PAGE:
Sea ended June with over $6.1 billion worth of cash and cash equivalents on its books, with the latest fundraise set to significantly bolster its cash pile to help it capitalise on new opportunities.
Lululemon Atheltica said it continued to build momentum in the second quarter and surprised analysts by forecasting faster growth than anticipated this year.
Net revenue was up 61% to $1.5 billion, driven by a recovery in store sales and continued growth online. Company-operated store sales were up 142% from last year when they suffered from restrictions, while its direct-to-consumer unit posted 8% growth as it came up against tougher comparatives following the boom last year. Adjusted EPS climbed to $1.65 from $0.74. That beat the $1.34 billion in revenue and $1.19 EPS forecast by analysts.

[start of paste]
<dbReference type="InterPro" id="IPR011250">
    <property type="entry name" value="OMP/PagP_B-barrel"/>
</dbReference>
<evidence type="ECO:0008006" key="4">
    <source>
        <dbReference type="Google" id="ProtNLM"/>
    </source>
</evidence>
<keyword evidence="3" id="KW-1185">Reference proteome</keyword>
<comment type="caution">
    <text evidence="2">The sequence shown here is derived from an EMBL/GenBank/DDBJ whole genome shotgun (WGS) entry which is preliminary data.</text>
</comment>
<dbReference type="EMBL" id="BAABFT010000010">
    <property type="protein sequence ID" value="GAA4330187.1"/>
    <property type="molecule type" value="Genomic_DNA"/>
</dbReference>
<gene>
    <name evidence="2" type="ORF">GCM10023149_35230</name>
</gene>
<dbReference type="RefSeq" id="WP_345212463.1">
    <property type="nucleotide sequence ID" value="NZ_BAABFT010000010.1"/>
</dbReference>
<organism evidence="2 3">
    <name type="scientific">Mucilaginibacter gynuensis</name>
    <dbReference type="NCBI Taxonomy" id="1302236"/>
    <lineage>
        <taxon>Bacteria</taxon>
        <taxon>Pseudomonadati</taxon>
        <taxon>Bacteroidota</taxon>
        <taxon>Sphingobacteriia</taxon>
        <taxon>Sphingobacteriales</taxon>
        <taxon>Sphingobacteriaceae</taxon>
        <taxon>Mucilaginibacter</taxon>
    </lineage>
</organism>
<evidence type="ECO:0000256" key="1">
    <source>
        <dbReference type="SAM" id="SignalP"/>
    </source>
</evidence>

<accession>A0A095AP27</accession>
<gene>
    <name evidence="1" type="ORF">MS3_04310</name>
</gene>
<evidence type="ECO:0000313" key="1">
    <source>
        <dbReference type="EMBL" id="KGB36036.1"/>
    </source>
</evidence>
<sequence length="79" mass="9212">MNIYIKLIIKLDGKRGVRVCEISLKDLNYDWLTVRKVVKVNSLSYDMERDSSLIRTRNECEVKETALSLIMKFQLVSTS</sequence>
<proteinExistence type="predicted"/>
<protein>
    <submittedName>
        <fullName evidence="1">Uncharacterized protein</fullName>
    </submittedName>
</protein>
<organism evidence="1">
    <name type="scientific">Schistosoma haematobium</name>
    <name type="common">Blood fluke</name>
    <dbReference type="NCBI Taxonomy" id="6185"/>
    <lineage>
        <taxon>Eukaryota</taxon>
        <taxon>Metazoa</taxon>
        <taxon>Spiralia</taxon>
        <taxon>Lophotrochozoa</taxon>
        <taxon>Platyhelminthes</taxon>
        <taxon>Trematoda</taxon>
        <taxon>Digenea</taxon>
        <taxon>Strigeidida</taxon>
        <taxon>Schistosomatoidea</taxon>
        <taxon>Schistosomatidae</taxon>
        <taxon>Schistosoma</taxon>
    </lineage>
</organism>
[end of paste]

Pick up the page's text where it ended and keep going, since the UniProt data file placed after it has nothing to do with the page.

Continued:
Lululemon said annual revenue should be between $6.19 to $6.26 billion with EPS of $7.38 to $7.48 – both of which were also well ahead of Wall Street’s forecasts.
Ford is set to become the latest company to exit the Indian market with plans to stop producing cars in the country by shutting its two manufacturing plants, according to reports from Reuters.
Citing unnamed sources, the report said Ford had made the decision because the plants were not profitable. The process is expected to take about one year to complete. Reuters reported the move could cost as much as $2 billion.
Ford is expected to continue selling cars in India by exporting them into the country, the sources said.
Alphabet’s Google is facing fresh investigations by the EU antitrust regulator over whether it forces device makers to use its Google Assistant as the default voice assistant on Android phones, according to reports from MLex.
The European Commission has made it known that it is concerned about how Big Tech firms dominate the market of internet-connected devices and the use of exclusivity practices. The report said the regulator has asked device makers to provide evidence that they have been forced to use Google Assistant and whether Google tries to ban rivalry from competitors using exclusivity clauses.
Caesars Entertainment has agreed to offload the non-US business of William Hill to London-listed 888 Holdings for £2.2 billion.